Secretary Mineta's Obituary, from the Pacific Citizen
On Sunday April 24th, The Spokane Chapter JACL is sponsoring two free (open to the public) events at Wishing Tree Books, located in the South Perry District. There will be free parking.
Event #1 - A Children's Book Reading (1:30 - 2:30pm)
Join children's author Lauren R. Harris as she reads from The Plum Neighbor as well as her new book A Place for Harvest: The Story of Kenny Higashi. Both are historical fiction based on true stories for young readers, about what life was like in America following the bombing of Pearl Harbor, including the Japanese internment camps and World War II.
Event #2 - Writing History for Children (2:15 - 2:45pm)
Following the reading, Lauren will give a talk for parents and educators on how and why we should share difficult yet very important historical subject matter with children, focusing on the legacy of the Japanese American soldiers of WWII, sharing their inspiring examples of bravery to preserve the American spirit of unity and liberty.
Annually, Rogers High School honors past graduates of the school. At a celebration at Rogers on October 1st, they honored a WWII veteran, teachers, a peace activist, a wrestling coach, a professional boxer, and an NFL player. He was given the honor last year, but the celebration was cancelled due to Covid.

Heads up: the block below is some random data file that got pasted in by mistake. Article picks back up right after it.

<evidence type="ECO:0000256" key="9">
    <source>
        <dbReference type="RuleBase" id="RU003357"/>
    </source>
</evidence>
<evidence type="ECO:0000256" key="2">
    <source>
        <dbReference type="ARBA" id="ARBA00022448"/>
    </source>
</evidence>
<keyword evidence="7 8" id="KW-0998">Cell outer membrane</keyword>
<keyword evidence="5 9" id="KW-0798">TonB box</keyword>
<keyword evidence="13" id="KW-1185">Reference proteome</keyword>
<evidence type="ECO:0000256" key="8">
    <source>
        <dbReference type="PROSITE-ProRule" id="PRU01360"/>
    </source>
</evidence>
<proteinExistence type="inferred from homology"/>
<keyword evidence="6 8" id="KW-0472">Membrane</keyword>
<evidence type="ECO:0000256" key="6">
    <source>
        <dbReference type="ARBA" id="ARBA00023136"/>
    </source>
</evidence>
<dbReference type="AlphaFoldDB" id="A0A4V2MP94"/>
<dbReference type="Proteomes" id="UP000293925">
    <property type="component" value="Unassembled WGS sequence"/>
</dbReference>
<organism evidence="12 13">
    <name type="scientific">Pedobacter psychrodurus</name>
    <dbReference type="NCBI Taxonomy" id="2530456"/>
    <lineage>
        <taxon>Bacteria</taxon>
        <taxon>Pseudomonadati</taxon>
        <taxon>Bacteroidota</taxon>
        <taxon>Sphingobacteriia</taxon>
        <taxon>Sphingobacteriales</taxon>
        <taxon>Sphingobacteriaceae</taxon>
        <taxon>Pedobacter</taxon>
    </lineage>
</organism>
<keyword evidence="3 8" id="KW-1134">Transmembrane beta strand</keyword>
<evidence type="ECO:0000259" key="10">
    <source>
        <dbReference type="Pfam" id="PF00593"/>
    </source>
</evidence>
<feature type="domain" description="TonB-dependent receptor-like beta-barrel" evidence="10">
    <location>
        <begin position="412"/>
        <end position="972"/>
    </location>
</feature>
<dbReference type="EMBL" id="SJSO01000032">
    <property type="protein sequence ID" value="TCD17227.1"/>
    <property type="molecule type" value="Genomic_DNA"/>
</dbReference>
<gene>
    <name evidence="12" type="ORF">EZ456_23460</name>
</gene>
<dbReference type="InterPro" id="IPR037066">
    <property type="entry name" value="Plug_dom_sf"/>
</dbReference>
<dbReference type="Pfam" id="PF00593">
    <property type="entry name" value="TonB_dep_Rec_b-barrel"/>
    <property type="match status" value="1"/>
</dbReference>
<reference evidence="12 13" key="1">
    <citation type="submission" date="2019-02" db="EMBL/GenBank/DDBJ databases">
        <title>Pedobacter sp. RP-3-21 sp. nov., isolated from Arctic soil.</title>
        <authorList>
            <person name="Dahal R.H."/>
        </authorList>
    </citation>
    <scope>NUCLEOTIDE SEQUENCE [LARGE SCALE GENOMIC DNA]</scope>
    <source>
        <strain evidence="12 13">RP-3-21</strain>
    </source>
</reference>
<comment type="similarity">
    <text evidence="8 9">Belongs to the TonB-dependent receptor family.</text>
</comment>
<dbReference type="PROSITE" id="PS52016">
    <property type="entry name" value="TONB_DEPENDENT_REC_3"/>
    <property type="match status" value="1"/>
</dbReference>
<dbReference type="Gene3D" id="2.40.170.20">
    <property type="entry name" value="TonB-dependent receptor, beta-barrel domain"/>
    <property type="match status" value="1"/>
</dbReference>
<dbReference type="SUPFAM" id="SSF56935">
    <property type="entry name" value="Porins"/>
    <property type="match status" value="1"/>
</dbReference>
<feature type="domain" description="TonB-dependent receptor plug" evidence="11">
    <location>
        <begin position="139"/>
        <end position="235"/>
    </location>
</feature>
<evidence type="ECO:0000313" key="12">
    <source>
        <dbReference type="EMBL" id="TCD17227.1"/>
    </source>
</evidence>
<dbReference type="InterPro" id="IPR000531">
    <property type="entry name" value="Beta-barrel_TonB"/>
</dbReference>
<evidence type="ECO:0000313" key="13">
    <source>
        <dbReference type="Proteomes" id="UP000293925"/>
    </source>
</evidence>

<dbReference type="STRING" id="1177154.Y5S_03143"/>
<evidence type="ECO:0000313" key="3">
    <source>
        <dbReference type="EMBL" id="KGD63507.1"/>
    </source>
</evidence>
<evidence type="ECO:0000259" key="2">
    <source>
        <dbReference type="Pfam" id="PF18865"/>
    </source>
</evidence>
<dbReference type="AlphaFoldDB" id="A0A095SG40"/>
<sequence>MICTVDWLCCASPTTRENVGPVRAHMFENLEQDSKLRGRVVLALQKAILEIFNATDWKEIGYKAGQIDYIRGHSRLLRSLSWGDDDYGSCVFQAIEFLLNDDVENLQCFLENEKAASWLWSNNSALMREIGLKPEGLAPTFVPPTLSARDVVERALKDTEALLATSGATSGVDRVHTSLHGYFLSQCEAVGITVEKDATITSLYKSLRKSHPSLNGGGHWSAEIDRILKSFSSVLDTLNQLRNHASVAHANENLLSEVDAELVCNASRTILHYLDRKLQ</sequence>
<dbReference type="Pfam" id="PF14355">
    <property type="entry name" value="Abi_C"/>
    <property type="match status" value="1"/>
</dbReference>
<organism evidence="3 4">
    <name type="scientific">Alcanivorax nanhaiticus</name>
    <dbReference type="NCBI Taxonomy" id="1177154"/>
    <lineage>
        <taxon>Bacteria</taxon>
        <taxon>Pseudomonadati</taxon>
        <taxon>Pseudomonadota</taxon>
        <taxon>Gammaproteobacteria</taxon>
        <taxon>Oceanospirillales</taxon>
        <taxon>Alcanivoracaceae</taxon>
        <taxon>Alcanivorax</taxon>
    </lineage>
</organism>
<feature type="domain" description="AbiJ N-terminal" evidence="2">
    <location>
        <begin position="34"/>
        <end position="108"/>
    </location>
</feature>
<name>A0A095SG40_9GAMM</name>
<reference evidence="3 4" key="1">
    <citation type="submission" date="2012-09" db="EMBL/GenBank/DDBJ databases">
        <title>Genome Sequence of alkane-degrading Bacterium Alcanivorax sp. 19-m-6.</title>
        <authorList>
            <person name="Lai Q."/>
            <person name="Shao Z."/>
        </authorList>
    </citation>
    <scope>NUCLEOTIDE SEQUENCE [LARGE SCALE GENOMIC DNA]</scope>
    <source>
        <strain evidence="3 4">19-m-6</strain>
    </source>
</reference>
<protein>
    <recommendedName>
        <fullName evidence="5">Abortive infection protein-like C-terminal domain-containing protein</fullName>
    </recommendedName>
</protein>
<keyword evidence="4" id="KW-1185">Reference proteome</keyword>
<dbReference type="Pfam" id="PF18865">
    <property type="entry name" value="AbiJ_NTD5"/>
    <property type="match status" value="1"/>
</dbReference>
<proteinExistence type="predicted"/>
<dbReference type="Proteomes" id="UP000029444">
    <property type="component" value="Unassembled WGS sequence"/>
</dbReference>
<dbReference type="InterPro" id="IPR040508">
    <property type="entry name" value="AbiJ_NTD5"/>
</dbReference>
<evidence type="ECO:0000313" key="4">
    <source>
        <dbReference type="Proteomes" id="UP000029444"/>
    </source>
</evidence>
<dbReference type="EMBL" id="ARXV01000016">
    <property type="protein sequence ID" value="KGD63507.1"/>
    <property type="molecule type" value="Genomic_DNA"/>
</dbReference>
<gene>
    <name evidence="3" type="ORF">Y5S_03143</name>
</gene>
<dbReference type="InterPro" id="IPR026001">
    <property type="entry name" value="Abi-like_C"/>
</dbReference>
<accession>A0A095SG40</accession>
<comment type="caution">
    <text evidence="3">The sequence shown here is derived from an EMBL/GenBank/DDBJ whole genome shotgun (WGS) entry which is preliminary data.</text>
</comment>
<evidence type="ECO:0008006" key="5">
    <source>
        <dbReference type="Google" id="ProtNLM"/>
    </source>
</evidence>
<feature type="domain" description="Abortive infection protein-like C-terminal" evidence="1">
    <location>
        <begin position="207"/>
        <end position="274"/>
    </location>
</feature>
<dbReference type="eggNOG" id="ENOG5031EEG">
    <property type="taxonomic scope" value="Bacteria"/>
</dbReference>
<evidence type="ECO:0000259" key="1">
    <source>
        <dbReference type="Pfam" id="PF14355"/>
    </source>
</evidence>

Rod is currently a teacher at Rogers and the head wrestling coach. He graduated in 1978 and was a varsity wrestler. He came to teach at Rogers in 2014, and was previously was honored in the Rogers Wrestling Hall of Fame. Besides serving on the JACL Spokane Board, he has given numerous talks on the Japanese American
internment at local middle and high schools in Spokane.
Spokane Chapter Memberships for 2022 all expire this February.
See our membership page to renew your membership by Monday, January 10, 2022.
Densho's virtual event has been reposted by the Seattle Channel and can be viewed on their website or via the embedded video at the bottom of this post. The Seattle Public Library will also post the video on its YouTube channel once the closed captioning is complete.